At School Social Stories
Local Autism Support Groups
Parents Engaging Autism Quinte (PEAQ), an autism parent support group, meets once a month on the first Tuesday of the month (no meetings in January, July and August) at Kerry's Place, 189 Victoria Avenue, Belleville at 6:30 to 8 p.m. If you have questions or suggestions for autism topics that are important to you please go to our FaceBook account and post your suggestions so that we can invite appropriate autism professionals to speak at these meetings. There won't be any meeting in December but we are taking local families supporting individuals with moderate to severe sensory challenges to the Christmas Event at the Children's Safety Village half an hour prior to the event being opened to the public.
Autism parent support group meeting hosted by Mental Health Agency, Trenton and Military Family Resource Centre (MFRC) meeting is on the Second Thursday of the month from 6 to 7:30 p.m. If you have require any further information please contact Marya Peters for more information at 613 392-2811 ext 3953 or email email@example.com
For info on Community Living Prince Edward County Parent Support group, contact Resource Consultants @ 613 476 6038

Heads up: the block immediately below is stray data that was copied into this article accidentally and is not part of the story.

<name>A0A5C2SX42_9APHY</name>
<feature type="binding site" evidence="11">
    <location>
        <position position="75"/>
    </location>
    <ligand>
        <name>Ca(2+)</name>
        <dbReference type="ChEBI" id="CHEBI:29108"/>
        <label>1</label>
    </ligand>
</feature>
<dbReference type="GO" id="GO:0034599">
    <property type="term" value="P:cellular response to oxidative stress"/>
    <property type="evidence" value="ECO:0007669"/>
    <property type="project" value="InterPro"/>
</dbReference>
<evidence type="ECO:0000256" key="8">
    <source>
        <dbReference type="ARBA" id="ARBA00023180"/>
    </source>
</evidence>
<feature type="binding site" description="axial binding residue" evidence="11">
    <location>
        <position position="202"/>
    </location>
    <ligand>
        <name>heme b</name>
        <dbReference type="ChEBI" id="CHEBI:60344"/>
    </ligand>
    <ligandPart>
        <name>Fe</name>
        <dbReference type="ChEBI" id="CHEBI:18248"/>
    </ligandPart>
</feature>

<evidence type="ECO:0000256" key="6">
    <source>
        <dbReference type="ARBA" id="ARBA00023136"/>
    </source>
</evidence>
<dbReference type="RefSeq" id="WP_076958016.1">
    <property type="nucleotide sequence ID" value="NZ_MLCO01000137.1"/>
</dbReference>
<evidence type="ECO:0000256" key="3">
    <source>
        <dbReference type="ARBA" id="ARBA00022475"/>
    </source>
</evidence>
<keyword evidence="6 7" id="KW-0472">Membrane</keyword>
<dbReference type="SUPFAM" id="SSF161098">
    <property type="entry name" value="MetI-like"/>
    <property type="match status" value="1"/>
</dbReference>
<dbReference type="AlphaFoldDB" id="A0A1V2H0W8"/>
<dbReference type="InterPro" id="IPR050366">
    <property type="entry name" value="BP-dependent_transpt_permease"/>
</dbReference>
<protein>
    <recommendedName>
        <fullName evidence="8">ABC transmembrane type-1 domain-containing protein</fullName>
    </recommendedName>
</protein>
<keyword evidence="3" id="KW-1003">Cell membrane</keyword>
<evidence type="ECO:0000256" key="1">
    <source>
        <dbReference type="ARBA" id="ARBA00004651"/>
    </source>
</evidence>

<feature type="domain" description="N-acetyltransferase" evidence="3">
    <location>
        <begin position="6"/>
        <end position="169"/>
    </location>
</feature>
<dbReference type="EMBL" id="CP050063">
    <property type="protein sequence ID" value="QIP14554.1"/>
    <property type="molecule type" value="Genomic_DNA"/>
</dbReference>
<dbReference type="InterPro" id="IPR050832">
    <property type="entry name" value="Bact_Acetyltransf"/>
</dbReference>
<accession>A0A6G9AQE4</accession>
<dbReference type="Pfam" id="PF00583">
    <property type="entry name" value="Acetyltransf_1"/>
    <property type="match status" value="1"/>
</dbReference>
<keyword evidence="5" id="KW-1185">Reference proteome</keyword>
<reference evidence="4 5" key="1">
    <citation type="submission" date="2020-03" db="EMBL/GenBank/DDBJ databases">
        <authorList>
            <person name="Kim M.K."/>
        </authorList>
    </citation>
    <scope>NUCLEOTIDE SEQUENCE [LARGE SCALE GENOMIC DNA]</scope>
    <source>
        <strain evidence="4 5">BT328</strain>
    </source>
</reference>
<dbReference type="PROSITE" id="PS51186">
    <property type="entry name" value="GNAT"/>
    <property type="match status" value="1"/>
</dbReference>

Central Hastings Autism Support Group meets in Madoc at the Recreation Centre. Contact Renee O’Hara, Family Resource & Support, 613-966-7413 or Tammy Kavanagh, Family Resource & Support, 613-332-3227
Saturday, June 20, 2009
Full day kindergarten
So, their day would go like this - wake up at 5:30 a.m. every morning, bundled off to school at 7:30 a.m., begin some sort of structured activities until the actual school hours start at 8:50 a.m. The school hours continue till 3:10 p.m. for example - all through they will have teacher-directed things to do. Then the next phase of the afternoon, still in the classroom where there are only tables and chairs till 5:30 p.m. or so. Then they will repeat the routine the next day. I ask you, have you known even adults to be at work for these many hours a day? I say the whole plan is insane. Anyway, if you have time and interest, read this column by Rosie Dimanno published in the Toronto Star.